NCIP Standard (ILL Trends & Challenges)

NCIP is being used by some libraries using the MnLINK Gateway's interlibrary loan system. It is currently implemented with sites using the SirsiDynix integrated library system. We expect that it will be available to Innovative Interfaces locations soon via an NCIP Gateway that OCLC will put in place. Staff in libraries that are using this function have realized staff savings because of the automated updating that the standard allows for.

One standard that can assist in streamlining workflow is the NISO Circulation Interchange Protocol – Z39.83, which allows a circulation system to "talk" to an interlibrary loan system. The messages that are exchanged between the two systems allow for updating the status of a transaction. The following update was recently sent out from the NCIP Implementers Group:

NCIP Implementers Group Update

NISO's NCIP Implementers Group has defined a core set of nine messages that is recommended for a minimal implementation of NCIP (ANSI/NISO Z39.83-2008, NISO Circulation Interchange Protocol, Parts 1 and 2). The NCIP standard addresses the need for interoperability among disparate circulation, interlibrary loan, and related applications.

NCIP – which was revised in 2008 to include greater extensibility and improved self-service and error handling – was conceived as a toolkit-style standard with no minimum requirement for compliance beyond the use of at least one of the 45 messages. This has led to confusion and an impression that NCIP is difficult to support. By defining a Core Message Set, the NCIP Implementers Group has provided a simple roadmap needed for a basic implementation. The group believes that the NCIP Core Messages support the majority of the current functionality for resource sharing and self-service applications. Responding applications need only implement this set of messages, which reduces the effort needed to become NCIP compliant. Initiating applications may still use additional messages, but the definition of a core set of messages will increase interoperability and enable librarians to expect support for a common baseline workflow.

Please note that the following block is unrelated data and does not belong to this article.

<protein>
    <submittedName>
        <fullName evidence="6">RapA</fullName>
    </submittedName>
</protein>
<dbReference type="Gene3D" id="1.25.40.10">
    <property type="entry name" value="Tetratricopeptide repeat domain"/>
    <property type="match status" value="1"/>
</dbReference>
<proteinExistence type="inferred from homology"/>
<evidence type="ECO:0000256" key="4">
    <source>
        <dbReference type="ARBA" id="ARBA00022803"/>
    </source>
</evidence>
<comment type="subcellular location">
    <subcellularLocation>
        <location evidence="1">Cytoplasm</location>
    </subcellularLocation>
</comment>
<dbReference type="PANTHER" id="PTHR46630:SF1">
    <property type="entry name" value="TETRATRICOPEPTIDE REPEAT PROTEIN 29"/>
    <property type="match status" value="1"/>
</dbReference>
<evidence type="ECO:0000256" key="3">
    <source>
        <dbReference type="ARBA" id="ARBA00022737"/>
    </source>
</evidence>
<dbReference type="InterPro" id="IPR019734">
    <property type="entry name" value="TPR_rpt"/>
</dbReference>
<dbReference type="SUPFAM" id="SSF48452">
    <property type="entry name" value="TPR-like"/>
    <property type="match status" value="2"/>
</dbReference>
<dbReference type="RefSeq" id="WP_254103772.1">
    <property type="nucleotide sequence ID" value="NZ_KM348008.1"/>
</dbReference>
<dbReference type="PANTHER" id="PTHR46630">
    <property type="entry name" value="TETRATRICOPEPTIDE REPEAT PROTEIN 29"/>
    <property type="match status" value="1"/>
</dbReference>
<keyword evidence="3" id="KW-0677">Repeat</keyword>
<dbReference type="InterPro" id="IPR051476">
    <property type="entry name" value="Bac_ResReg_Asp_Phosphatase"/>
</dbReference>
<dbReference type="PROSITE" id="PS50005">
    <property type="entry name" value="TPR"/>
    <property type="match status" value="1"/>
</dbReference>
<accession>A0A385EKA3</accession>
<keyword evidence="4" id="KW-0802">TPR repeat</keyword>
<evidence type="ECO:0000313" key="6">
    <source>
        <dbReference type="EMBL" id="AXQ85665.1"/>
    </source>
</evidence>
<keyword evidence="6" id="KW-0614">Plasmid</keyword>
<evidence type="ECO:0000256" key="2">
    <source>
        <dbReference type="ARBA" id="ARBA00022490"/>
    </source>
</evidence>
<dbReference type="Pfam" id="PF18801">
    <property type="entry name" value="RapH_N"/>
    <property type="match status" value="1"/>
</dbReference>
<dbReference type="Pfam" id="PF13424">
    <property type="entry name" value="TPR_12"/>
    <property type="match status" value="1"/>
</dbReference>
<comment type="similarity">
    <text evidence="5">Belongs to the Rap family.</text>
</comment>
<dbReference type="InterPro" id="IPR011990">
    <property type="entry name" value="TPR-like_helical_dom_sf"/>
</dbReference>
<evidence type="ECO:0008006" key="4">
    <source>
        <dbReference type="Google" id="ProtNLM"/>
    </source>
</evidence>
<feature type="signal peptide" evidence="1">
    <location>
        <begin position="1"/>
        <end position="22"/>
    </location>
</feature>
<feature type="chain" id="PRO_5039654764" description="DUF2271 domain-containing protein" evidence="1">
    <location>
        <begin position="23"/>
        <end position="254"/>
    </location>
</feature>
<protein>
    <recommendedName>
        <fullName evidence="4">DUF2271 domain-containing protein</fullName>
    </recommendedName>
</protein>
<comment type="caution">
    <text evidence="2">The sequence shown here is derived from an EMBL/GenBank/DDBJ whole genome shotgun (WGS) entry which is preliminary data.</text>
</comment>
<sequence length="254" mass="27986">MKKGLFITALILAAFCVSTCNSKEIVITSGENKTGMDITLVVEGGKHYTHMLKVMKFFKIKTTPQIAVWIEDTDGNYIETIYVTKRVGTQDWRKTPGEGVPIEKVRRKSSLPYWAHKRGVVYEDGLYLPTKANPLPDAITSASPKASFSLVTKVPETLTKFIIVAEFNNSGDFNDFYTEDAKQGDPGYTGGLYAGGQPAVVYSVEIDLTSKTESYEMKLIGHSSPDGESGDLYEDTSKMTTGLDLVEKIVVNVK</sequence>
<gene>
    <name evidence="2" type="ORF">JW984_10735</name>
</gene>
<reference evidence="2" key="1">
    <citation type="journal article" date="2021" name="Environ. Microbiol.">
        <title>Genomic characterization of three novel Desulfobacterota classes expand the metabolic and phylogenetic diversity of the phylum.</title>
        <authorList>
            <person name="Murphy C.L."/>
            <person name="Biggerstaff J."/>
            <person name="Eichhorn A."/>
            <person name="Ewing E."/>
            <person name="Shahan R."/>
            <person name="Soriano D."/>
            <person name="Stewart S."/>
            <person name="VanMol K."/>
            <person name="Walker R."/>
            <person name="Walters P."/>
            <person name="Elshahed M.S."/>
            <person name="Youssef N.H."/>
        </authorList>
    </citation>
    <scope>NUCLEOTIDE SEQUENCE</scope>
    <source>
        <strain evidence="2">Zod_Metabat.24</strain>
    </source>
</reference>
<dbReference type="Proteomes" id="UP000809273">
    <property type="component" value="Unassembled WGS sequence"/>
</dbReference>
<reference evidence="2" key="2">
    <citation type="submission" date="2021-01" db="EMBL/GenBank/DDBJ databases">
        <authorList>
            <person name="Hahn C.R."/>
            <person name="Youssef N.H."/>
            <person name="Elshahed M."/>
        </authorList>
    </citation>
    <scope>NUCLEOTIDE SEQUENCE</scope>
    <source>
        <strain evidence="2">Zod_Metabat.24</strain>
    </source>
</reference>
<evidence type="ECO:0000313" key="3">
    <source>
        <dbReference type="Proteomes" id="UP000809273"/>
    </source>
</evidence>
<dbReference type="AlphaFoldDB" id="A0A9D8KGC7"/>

The messages in the core set are: Accept Item, Cancel Request Item, Check In Item, Check Out Item, Lookup Item, Lookup User, Recall Item, Renew Item, and Request Item.

The NCIP Implementers Group, which has semiannual meetings and monthly conference calls to discuss maintenance and implementation issues, is also looking to update the NCIP website with additional resources, considering a move to a continuous maintenance model, creating a checklist to identify vendors who have implemented specific messages, and aims to streamline the profile template. The NCIP Maintenance Agency is EnvisionWare, led by Rob Walsh, President.

Librarians and vendors who wish to learn more about the NCIP Implementers Group are invited to contact Gail Wanner, Chair of the Implementers Group, at or visit the NCIP Implementation Group website.

The NCIP standard is available for free download from the NISO website.

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